Cold or flu?
Helen O’Callaghan on getting kids vaccinated for influenza
Did you know that there are over 200 forms of cold virus and that most adults in Ireland have two to four colds a year? A cold usually starts gradually with a sore throat and a blocked or a runny nose and symptoms are generally mild, in comparison to getting its nastier cousin, the flu. Boots has launched a campaign to raise awareness about the difference between the common cold and the more serious viral infection and to avail of its in-store flu vaccination service. The main difference between a cold and flu is that the symptoms of influenza come on rapidly and are accompanied by muscle aches, a high fever, headache, extreme exhaustion and weakness. Call to a Boots pharmacist for more information on the Boots Winter Flu Vaccination service or book your appointment online at www.boots.ie/flu
MORE children than usual got flu last year. This is because the predominant flu virus circulating, at 6065%, was influenza B.
“Influenza B infects everybody but it tends to disproportionately affect children and adolescents. We saw more children infected last year than we’d ordinarily expect,” says Dr Cillian De Gascun, consultant virologist and laboratory director at UCD National Virus Reference Laboratory.
A predominant influenza B season doesn’t strike every year. “The last big one was 2012/13 and last year it predominated again,” says Dr De Gascun, adding that because it’s rarer, children haven’t built up as much influenza B immunity.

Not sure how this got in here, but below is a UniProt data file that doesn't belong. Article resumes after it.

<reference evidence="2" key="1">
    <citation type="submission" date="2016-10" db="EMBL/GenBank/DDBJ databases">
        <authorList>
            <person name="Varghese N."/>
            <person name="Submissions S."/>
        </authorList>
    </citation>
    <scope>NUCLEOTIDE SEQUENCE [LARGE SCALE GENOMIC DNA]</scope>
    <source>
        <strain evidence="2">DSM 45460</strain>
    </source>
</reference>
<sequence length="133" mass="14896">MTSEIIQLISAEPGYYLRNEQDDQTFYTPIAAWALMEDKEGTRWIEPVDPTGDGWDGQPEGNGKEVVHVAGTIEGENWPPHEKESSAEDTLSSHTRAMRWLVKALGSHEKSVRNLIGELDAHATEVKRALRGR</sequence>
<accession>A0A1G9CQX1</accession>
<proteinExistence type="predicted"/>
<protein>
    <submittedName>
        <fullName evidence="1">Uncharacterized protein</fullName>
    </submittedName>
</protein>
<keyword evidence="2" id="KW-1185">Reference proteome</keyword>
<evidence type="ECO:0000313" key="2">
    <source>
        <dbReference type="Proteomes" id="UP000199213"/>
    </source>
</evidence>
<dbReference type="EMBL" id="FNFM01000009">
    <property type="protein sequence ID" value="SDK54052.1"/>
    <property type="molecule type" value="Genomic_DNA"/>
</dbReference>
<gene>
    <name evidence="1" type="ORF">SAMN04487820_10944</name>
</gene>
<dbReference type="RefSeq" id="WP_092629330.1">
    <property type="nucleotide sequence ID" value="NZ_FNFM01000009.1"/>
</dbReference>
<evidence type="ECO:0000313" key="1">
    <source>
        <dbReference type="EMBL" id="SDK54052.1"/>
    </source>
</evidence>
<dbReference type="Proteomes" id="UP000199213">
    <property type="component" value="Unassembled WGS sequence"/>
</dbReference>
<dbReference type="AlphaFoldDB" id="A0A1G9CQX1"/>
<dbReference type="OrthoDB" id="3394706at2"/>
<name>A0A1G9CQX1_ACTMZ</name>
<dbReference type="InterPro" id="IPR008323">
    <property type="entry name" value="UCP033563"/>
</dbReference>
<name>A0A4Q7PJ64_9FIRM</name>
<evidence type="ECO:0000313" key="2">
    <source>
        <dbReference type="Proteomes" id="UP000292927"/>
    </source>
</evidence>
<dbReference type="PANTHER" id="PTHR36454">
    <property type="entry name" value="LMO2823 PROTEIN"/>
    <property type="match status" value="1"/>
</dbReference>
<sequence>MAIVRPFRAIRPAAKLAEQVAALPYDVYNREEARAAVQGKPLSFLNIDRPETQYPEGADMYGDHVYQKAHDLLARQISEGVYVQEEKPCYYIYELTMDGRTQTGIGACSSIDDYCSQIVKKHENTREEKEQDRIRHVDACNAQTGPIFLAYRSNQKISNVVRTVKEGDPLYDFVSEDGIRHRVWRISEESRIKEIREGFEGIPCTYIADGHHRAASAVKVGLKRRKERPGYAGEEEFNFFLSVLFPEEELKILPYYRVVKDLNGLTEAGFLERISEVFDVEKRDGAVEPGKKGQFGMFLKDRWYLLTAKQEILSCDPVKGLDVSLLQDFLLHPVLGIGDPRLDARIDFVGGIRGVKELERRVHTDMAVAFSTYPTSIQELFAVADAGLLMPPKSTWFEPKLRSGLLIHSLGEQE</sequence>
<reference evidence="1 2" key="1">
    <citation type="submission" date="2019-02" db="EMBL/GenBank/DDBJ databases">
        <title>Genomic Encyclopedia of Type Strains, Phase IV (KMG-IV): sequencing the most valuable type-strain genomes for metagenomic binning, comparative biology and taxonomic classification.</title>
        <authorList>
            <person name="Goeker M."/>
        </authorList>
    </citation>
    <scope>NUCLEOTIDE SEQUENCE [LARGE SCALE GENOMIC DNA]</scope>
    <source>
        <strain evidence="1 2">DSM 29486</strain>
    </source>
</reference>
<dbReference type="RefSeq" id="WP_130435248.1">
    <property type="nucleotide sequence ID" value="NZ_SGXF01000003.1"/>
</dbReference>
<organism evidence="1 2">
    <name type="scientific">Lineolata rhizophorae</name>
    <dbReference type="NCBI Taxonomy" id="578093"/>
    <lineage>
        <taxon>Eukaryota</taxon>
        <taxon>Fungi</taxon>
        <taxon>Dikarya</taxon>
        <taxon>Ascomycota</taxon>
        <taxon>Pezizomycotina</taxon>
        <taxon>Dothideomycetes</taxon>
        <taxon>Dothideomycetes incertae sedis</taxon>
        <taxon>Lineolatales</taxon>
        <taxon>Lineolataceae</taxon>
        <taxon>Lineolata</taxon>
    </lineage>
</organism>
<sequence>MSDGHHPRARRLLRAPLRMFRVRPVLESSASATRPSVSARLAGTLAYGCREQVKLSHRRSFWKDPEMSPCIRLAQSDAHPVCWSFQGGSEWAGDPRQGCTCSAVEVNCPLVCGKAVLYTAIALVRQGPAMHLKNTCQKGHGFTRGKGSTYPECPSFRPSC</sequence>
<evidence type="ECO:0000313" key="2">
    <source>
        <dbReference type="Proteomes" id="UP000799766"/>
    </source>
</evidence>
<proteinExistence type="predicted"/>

Children, mixing closely in schools and crèches and rarely having scrupulous hygiene practices, can get everything that’s going. “They [represent] a reservoir of infection, transmitting it to playmates and bringing it back home to parents and grandparents.”
It’s for this reason Britain vaccinates children up to age five. “They’ve found definite benefit. They’re recommending ultimately that all children aged from two years to 17 should get it.”
Dr De Gascun believes the idea’s being looked at here but there are cost implications. “The general consensus from a scientific perspective is it would be beneficial.”
There’s not much influenza activity circulating in Ireland. “We’re waiting to see which types will predominate and what the pattern of circulating strains will be. So it’s a good time to get the vaccine as it takes about two weeks to take effect.”
Getting vaccinated cuts risk of getting flu by up to 60%. Over 65s, pregnant women and those with long-term health conditions are at greater risk of developing complications from flu and are recommended to get the vaccine at this time of year.
Meanwhile, Boots Ireland is campaigning to raise awareness about the difference between flu and a cold. Flu’s a far more serious viral infection and results in deaths/ hospitalisations . The main symptom difference between the common cold and flu is that influenza symptoms come on rapidly and are accompanied by muscle aches and high fever. Other symptoms include headache, extreme exhaustion, fatigue/weakness that can last up to three weeks.
A cold usually starts gradually with sore throat and blocked or runny nose. Symptoms are generally mild compared to flu. There are over 200 forms of cold virus – most adults get two to four a year; children six to 10.
Boots has a flu vaccination service available. Visit www.boots.ie/flu.
SAFETY FIRST: In Britain children are vaccinated against the flu up to age five.